This is the home of the Make Community team for the WordPress open sourceOpen SourceOpen Source denotes software for which the original source code is made freely available and may be redistributed and modified. Open Source **must be** delivered via a licensing model, see GPL. project!
Here is where we have policy debates, project announcements, and assist community members in organizing events.
Everyone is welcome to comment on posts and participate in the discussions regardless of skill level or experience.
If you love WordPress and want to help us do these things, join in!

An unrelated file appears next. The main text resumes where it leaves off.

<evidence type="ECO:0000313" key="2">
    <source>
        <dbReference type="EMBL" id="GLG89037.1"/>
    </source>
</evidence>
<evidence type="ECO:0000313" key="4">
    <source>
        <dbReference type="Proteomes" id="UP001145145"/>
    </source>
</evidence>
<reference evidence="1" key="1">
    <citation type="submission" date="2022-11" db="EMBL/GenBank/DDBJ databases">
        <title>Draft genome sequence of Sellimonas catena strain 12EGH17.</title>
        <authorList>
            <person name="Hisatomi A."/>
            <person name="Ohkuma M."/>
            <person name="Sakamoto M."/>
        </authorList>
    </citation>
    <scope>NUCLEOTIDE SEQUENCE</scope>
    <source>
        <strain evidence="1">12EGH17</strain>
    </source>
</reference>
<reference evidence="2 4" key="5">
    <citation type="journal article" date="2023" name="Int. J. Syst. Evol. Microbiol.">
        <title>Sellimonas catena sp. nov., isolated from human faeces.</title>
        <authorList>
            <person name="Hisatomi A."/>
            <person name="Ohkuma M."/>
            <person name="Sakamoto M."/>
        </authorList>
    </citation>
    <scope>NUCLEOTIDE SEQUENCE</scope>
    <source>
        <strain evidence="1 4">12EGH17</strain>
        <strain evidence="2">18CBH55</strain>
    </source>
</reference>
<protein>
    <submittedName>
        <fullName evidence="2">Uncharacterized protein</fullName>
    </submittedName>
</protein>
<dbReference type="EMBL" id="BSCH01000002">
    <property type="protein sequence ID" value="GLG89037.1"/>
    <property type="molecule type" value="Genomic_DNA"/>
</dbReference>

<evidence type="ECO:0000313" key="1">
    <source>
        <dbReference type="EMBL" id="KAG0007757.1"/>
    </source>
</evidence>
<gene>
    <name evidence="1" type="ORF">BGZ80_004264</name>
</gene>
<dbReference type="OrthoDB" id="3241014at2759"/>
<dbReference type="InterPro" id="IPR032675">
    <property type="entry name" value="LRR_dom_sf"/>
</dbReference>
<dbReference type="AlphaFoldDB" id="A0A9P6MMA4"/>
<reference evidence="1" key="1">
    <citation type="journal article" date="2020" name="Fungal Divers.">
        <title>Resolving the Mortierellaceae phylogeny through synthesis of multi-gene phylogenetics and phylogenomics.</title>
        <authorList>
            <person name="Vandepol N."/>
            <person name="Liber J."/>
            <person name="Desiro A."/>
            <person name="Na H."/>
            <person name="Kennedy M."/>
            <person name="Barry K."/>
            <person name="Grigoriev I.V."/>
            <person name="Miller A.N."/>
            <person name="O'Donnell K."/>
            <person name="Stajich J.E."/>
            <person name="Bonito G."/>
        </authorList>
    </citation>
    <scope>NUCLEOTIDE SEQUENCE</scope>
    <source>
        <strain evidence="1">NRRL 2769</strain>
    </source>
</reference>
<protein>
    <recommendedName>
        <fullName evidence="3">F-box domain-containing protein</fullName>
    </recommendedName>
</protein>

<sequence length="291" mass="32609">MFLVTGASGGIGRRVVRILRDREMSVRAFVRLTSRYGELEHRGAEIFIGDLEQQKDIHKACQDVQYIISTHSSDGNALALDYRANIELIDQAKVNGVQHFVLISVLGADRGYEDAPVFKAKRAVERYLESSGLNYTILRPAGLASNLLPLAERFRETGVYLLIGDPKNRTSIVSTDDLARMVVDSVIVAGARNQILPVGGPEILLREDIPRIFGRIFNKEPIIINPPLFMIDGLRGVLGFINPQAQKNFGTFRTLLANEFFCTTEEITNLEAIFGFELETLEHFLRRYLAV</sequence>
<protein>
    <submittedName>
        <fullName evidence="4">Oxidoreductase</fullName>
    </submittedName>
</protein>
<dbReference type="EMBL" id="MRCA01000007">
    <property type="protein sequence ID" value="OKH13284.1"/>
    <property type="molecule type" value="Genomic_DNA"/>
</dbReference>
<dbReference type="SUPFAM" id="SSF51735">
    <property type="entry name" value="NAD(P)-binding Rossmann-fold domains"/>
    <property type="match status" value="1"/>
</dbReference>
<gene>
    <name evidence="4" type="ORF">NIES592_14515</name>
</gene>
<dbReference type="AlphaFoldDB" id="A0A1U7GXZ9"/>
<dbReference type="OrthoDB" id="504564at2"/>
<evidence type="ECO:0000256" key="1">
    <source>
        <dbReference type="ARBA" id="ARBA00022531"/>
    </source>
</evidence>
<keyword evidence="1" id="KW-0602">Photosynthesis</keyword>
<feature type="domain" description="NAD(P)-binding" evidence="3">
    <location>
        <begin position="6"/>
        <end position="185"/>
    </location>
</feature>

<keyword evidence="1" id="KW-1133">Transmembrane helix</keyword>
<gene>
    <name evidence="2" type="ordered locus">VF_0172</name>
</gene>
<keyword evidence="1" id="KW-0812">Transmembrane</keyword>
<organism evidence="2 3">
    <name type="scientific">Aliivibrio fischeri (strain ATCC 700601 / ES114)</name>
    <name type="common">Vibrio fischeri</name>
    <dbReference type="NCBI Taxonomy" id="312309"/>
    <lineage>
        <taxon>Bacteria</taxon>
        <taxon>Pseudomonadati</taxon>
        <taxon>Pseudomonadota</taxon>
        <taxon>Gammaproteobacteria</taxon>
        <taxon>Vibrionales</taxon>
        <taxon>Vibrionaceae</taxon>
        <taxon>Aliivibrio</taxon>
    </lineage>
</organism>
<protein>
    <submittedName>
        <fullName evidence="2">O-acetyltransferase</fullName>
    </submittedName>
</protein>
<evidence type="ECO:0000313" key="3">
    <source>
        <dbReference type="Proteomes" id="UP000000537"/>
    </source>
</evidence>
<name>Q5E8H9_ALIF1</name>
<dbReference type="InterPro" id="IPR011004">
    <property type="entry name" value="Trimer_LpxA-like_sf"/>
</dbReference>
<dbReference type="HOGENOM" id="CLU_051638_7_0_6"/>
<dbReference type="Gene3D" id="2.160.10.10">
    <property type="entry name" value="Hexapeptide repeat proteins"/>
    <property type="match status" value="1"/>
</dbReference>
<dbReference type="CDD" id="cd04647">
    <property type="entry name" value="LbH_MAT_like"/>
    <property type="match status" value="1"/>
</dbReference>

We are currently updating the names of our contributor roles throughout our resources. The new role names are Community Team Event SupporterEvent SupporterEvent Supporter (formerly Mentor) is someone who has already organised a WordCamp and has time to meet with their assigned mentee every 2 weeks, they talk over where they should be in their timeline, help them to identify their issues, and also identify solutions for their issues. (formerly MentorEvent SupporterEvent Supporter (formerly Mentor) is someone who has already organised a WordCamp and has time to meet with their assigned mentee every 2 weeks, they talk over where they should be in their timeline, help them to identify their issues, and also identify solutions for their issues.), Community Team Program SupporterProgram SupporterCommunity Program Supporters (formerly Deputies) are a team of people worldwide who review WordCamp and Meetup applications, interview lead organizers, and keep things moving at WordCamp Central. Find more about program supporters in our Program Supporter Handbook. (formerly DeputyProgram SupporterCommunity Program Supporters (formerly Deputies) are a team of people worldwide who review WordCamp and Meetup applications, interview lead organizers, and keep things moving at WordCamp Central. Find more about program supporters in our Program Supporter Handbook.), and Program ManagerProgram ManagerProgram Managers (formerly Super Deputies) are Program Supporters who can perform extra tasks on WordCamp.org like creating new sites and publishing WordCamps to the schedule. (formerly Super DeputyProgram ManagerProgram Managers (formerly Super Deputies) are Program Supporters who can perform extra tasks on WordCamp.org like creating new sites and publishing WordCamps to the schedule.).